no. 2 IEEE, February 2015.

   [NSC]      John, W., Pentikousis, K., et al., "Research directions in
              network service chaining", Proc. SDN for Future Networks
              and Services (SDN4FNS), Trento, Italy IEEE, November 2013.

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              ONF, "SDN architecture", Jun. 2014,

              The OpenStack project, "Openstack cloud software", 2014,

   [PUPPET]   Puppet Labs., "Puppet 3.7 Reference Manual", 2015,

   [SALT]     SaltStack, "Salt (Documentation)", 2015,

   [TOSCA]    OASIS Standard, "Topology and Orchestration Specification
              for Cloud Applications Version 1.0", November 2013,

Authors' Addresses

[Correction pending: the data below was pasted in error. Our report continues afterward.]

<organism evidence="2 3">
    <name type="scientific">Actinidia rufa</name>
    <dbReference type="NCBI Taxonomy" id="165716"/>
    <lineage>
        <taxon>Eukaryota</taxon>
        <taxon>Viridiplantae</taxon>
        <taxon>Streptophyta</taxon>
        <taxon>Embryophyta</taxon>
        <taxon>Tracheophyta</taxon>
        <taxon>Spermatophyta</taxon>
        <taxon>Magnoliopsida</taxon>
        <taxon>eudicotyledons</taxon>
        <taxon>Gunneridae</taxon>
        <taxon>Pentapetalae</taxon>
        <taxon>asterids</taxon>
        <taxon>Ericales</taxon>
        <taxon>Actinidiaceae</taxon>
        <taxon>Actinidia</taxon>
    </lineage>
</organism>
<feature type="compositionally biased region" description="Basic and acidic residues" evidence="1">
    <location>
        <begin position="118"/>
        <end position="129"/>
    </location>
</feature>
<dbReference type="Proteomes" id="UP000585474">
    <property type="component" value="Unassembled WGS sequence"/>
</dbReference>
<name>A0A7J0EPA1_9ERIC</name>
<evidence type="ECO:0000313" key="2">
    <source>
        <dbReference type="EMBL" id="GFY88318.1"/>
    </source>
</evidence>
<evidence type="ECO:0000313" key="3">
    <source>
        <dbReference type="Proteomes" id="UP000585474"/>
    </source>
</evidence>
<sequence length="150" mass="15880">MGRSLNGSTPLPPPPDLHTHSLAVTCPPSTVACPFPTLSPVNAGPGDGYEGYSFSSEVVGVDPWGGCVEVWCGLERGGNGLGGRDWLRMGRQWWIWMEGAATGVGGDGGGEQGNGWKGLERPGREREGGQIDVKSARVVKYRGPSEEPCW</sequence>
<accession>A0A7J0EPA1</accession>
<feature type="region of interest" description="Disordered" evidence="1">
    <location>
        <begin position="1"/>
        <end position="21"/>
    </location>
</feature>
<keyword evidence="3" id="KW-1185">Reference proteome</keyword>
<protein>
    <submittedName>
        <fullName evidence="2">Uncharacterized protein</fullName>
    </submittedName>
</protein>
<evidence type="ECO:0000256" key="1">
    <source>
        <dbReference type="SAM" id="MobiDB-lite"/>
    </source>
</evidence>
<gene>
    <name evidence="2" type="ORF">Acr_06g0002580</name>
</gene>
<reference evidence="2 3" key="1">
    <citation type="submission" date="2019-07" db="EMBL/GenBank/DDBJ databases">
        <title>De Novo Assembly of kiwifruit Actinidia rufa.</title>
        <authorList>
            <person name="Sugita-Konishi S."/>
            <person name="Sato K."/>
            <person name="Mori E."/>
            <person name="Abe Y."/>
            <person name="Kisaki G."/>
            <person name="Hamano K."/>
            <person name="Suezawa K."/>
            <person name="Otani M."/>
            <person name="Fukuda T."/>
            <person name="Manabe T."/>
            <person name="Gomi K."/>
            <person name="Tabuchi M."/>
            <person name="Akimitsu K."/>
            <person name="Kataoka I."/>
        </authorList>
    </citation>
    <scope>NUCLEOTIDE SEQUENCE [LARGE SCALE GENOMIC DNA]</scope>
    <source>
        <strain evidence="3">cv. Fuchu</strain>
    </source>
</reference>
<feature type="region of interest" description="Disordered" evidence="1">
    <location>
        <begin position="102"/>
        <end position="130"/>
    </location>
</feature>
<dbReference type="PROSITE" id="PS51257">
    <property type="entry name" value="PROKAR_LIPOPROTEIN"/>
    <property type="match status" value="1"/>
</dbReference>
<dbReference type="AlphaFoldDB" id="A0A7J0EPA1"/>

Robert Szabo
   Ericsson Research, Hungary
   Irinyi Jozsef u. 4-20
   Budapest  1117

   Email: robert.szabo@ericsson.com
   URI:   http://www.ericsson.com/

   Andras Csaszar
   Ericsson Research, Hungary
   Irinyi Jozsef u. 4-20
   Budapest  1117

   Email: andras.csaszar@ericsson.com
   URI:   http://www.ericsson.com/

Szabo, et al.          Expires September 10, 2015              [Page 15]

Internet-Draft              UNIFY Challenges                  March 2015

   Kostas Pentikousis
   EICT GmbH
   EUREF-Campus Haus 13
   Torgauer Strasse 12-15
   10829 Berlin

   Email: k.pentikousis@eict.de

   Mario Kind
   Deutsche Telekom AG
   Winterfeldtstr. 21
   10781 Berlin

   Email: mario.kind@telekom.de

   Diego Daino
   Telecom Italia
   Via Guglielmo Reiss Romoli 274
   10148 Turin

   Email: diego.daino@telecomitalia.ite

   Zu Qiang
   8400, boul. Decarie
   Ville Mont-Royal, QC  8400

   Email: zu.qiang@ericsson.com
   URI:   http://www.ericsson.com/

   Hagen Woesner
   Koernerstr. 7-10
   Berlin  10785

   Email: hagen.woesner@bisdn.de
   URI:   http://www.bisdn.de

Szabo, et al.          Expires September 10, 2015              [Page 16]